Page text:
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Old 12-06-2006, 08:29 PM   #1
Registered: Jul 2004
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script help for batch processing

i started trying to write a script to batch encode files into ffmpeg. failed miserably, then found tovid and don't really need it anymore. still, i was curious. my problem was that i couldn't find a way to select all files in a directory, perform a command on each, and output each file discreetly. i think the latter problem can be solved with "basename". ideas that failed:
1. since the files were named "1x0[1-23] something.avi", i tried to figure a way to set an input variable as the fourth character, then increment the variable up on the next pass. eg, INPUT=1, then first file name would be "1x0[$INPUT]*.avi". i couldn't figure out how to expand the wildcard though.
2. try to print the filenames directly to the variable. i tried various ways of doing this, but couldn't figure out how to pipe the output of something into a variable.
3. a variation on #1: i was able to get to
#! /bin/bash
FILE="basename $INPUT .avi"
ffmpeg -i $INPUT -sameq -target ntsc-vcd $OUTPUT
Y=`expr $Y + 1`
but couldn't figure out how to loop it (i was using "while"). any knowledge would be great.
Old 12-06-2006, 08:57 PM   #2
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Maybe something like this:

for i in `ls *.avi`
FILE="basename $i"
ffmpeg -i $FILE -sameq -target ntsc -vcd $FILE.mpg

cd to the directory containing the .avi files to run the script. `ls *.avi` runs ls and lists the .avi files. Each iteration of the loop sets File equal to the basename of the file listed in that iteration.
Old 12-06-2006, 09:26 PM   #3
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Using variable substitution, you can extract certain characters from the variable containing the filename, and use that in your script.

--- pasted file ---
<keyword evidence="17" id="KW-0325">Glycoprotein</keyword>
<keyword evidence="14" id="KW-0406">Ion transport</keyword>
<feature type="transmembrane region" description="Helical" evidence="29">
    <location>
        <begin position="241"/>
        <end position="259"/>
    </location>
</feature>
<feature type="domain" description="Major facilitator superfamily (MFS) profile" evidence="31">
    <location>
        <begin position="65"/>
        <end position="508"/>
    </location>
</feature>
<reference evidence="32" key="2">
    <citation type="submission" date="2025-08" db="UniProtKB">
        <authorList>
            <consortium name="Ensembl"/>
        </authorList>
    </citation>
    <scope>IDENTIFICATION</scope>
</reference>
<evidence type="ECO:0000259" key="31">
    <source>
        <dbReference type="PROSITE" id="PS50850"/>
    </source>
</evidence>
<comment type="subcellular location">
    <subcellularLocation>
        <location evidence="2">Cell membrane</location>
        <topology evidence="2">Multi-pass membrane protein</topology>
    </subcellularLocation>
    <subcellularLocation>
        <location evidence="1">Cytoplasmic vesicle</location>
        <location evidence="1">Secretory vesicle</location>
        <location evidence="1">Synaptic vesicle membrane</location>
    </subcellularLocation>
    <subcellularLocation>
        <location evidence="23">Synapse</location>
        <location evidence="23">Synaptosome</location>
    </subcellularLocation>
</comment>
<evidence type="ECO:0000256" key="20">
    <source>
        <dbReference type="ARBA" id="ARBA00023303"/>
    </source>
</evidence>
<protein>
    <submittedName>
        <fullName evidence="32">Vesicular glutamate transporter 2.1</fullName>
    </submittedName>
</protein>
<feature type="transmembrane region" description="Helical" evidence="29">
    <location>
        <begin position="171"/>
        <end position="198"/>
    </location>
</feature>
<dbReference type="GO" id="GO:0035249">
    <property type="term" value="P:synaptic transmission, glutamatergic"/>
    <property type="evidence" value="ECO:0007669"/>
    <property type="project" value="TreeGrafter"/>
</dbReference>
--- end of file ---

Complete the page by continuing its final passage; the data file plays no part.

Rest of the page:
For example, if $input is assigned in a for loop like, "for input in 1x[[:digit:]][[:digit:]]*.avi; do"
and lets say a filename "1x01elephant.avi" is assigned to $input. Then ${input:2:2} will select the 3rd and 4th characters in the variable. Another one that might be useful is ${input#1x[[:digit:]][[:digit:]]} which will strip off the 1x[[:digit:]][[:digit:]] part, leaving only "elephant.avi".

You can enter the output of a command used in a command using either backticks or $(command ... ).
The latter is recommended. It has the advantage where one could be embedded inside another.

for basevid in $( 1x[[:digit:]][[:digit:]]*.avi | sed 's/1x..\(.*\).avi/\1/' | sort | uniq ); do
for vid in 1x[[:digit:]][[:digit:]]$basevid; do

This would allow you to process all files 1x??elephant.avi separately from 1x??zebra.avi.

Sometimes, you might want to build up an array:
zoo=( $(ls 1x[[:digit:]][[:digit:]]*.avi | sed 's/1x..\(.*\)/\1 | sort | uniq) )

Last edited by jschiwal; 12-06-2006 at 09:28 PM.
Old 12-07-2006, 05:41 AM   #4
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For 1 and 3, look at above posts. Variables & wildcards are expanded automatically by the shell, unless you put them inside single quotes. Be careful when using a variable as part of a string, like $Y in your example. To make it clear the "Y" is the name of your variable (not $Y*, $Y*avi or something), you should enclose the Y
in curly braces, ie ...${Y}*.avi...

For 2, and this is done implicitly in the for-loop of bigrigdriver's post:
use backticks (``, which are not the same as single quotes '').
or the $(...) operator.
myVar=`echo something`;
myVar2=`echo 1x0..${myVar}.avi`;
"echo $myVar" will then show that the variable contains the string "something".
"echo $myVar2" will show that myVar2 holds the string "1x0..something.avi" (so yes, $myVar is expanded by the backticks).

As a general remark, I suggest you read pieces of "man bash". Especially the parts on quoting and variable syntax for starters.
Old 12-07-2006, 05:52 PM   #5
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thanks for the help.
timmeke, yes, i had tried all variety of quotes trying to make it work without success.
jschiwal. that all seems a bit above me at this point. not sure what exactly [[:digit:]] does. took a look at sed, which seems pretty complicated.
bigrigdriver, that seems about my speed, but i'm still having troubles. it seems that spaces (and probably other non-standard characters too) aren't being interpreted correctly.
for i in `ls *.avi`
gives me an output of
when what i want is:
1x01 Juliet Prowse.avi
using ls -b, -Q didn't help. each word is interpreted as a separate variable.
and, tovid isn't giving me the results i want, so that's giving me extra incentive to get it done...
Old 12-08-2006, 01:31 AM   #6
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By default, the shell (ie in your for-loop) splits the 'ls' output on word boundaries like spaces and tabs.
If you only want to split on newlines, like in your case, just put the following command before the for-loop.
You can check "man bash" for details on the IFS environment variable.


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